Reading & Literacy

Writing Can Improve Reading Skill, Study Finds

By Catherine Gewertz — April 14, 2010 1 min read
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Specific writing strategies can play an important role in boosting reading comprehension. That’s the bottom-line finding of a new analysis of research.

The report, out today from the Carnegie Corporation of New York, says that teachers can improve students’ reading skills by having them write about what they are reading, teaching them writing skills, and increasing how much they write.

The analysis of research is one in an ongoing series of literacy studies funded by the philanthropy. (You might recall that it released its capstone report on adolescent literacy just last year. Click here for our story about it.) The new report builds on findings in the organization’s 2004 study “Reading Next,” which examined ways to improve adolescents’ literacy skills, and its 2007 report “Writing Next,” which looked at ways to improve adolescents’ writing skills. The new report focuses on how the teaching of writing can improve reading.

Co-authors Steve Graham and Michael Hebert of Vanderbilt University examined the research on writing strategies that improve reading and found three areas of promise. One is to have students write about the texts they are reading, by summarizing, writing notes, or creating and answering questions about them.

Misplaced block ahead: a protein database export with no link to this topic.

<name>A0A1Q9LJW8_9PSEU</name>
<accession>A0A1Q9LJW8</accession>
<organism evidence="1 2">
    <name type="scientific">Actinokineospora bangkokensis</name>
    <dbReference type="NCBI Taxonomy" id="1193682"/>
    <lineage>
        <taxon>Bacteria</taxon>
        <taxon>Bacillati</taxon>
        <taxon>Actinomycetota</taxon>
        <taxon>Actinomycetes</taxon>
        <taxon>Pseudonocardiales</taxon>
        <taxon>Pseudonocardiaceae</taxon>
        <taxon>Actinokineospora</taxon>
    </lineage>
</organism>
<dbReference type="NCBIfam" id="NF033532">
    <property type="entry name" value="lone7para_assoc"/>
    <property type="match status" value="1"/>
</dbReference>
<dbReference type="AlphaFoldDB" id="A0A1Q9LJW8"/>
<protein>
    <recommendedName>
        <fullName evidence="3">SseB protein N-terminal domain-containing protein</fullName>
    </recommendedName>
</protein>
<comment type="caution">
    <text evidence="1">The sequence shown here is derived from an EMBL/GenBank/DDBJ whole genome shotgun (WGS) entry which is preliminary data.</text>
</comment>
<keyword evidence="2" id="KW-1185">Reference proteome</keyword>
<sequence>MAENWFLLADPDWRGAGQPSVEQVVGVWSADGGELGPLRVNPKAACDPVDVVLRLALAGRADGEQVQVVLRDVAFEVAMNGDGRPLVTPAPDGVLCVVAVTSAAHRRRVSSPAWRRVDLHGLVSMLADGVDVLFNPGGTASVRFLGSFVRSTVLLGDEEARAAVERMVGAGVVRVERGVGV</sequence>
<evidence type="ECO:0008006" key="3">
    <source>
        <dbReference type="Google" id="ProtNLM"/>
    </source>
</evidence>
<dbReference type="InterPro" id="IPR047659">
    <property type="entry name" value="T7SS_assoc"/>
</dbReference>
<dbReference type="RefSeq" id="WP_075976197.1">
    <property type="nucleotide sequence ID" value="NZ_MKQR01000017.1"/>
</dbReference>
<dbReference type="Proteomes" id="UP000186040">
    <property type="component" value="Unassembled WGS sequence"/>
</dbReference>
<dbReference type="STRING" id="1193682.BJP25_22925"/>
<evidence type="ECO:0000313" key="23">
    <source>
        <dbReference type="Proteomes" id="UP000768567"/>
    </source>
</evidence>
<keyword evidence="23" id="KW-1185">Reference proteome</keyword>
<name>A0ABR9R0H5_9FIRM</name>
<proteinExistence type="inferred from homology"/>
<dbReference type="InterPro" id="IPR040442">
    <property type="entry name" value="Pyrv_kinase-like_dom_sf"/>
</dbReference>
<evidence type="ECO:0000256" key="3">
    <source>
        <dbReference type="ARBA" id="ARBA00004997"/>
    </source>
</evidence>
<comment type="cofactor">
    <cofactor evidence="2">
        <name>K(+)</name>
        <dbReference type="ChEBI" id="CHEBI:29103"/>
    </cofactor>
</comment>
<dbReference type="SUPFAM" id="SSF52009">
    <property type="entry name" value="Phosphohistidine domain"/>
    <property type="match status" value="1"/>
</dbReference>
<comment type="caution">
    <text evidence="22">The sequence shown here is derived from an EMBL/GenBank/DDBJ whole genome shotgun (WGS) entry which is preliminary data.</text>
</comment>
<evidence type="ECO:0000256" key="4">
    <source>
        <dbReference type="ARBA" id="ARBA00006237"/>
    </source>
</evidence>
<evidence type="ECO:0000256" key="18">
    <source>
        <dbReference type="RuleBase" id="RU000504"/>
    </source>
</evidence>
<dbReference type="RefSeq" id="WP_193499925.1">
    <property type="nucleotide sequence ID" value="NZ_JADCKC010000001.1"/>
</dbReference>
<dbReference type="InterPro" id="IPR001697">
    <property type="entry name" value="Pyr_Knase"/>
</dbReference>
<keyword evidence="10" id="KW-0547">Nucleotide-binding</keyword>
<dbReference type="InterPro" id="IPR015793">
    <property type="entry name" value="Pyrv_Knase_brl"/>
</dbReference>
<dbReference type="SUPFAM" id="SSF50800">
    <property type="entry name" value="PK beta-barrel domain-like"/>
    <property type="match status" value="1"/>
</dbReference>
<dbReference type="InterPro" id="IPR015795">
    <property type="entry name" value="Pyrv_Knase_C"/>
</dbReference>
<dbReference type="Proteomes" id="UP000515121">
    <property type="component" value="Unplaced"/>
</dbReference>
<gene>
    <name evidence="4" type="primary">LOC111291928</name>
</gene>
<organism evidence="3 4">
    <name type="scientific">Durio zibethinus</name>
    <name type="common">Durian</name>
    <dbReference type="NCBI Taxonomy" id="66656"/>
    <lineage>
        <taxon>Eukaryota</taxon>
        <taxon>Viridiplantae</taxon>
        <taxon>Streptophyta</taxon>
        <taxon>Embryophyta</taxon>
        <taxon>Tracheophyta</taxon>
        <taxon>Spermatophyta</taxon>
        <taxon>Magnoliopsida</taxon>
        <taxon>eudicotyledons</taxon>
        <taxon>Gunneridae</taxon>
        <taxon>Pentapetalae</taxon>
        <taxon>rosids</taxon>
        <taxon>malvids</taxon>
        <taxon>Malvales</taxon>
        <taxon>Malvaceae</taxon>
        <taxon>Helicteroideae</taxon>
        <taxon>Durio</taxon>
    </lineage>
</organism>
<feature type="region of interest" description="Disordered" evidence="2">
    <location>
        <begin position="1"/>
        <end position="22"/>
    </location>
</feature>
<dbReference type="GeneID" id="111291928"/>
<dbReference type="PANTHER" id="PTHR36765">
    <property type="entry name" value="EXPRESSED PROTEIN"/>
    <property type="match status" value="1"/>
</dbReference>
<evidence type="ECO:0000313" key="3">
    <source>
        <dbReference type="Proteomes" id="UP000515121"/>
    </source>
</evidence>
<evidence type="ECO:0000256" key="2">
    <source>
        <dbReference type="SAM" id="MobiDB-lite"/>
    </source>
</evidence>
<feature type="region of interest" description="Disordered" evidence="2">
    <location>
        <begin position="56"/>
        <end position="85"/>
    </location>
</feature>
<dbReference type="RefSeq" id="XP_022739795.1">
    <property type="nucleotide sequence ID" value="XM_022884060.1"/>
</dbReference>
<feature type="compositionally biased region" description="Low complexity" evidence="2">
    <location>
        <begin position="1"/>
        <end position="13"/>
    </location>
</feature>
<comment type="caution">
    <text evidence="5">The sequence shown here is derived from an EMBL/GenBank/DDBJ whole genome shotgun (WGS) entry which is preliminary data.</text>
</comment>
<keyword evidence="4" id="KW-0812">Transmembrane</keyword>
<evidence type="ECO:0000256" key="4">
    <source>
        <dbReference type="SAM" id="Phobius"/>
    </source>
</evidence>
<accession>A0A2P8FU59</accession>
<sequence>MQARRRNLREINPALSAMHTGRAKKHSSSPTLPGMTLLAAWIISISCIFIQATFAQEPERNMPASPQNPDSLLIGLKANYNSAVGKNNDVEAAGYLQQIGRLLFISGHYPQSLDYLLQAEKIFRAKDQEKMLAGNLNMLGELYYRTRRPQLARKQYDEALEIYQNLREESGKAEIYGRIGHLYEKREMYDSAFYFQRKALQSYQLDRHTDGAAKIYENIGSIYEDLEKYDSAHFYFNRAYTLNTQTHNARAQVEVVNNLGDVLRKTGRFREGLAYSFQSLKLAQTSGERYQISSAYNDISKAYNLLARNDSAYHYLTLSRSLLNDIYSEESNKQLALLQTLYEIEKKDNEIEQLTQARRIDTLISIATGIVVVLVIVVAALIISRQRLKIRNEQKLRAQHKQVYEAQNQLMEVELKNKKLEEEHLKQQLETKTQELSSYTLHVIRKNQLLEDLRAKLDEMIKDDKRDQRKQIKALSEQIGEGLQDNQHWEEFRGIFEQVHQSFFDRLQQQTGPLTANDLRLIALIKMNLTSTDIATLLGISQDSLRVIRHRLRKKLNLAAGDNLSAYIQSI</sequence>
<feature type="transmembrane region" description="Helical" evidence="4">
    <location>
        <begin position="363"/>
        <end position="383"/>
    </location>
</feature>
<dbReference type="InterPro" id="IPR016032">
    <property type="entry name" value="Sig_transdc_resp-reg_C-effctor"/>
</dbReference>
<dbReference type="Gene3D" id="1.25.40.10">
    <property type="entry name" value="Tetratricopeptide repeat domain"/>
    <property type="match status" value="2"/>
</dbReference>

Such techniques were shown to improve students’ comprehension of science, social studies, and language arts. They were more effective in improving comprehension than just reading the text, re-reading it, reading and studying it, reading and discussing it, or receiving reading instruction, the study found.

Students also improve comprehension when they are taught writing skills and processes that go into creating text, such as paragraph and sentence construction or text structures. Increasing how much students write was also found to help their comprehension.

The authors conclude that more content-area teachers should use writing to promote better understanding, including in mathematics, science, social studies, and the arts.

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A version of this news article first appeared in the Curriculum Matters blog.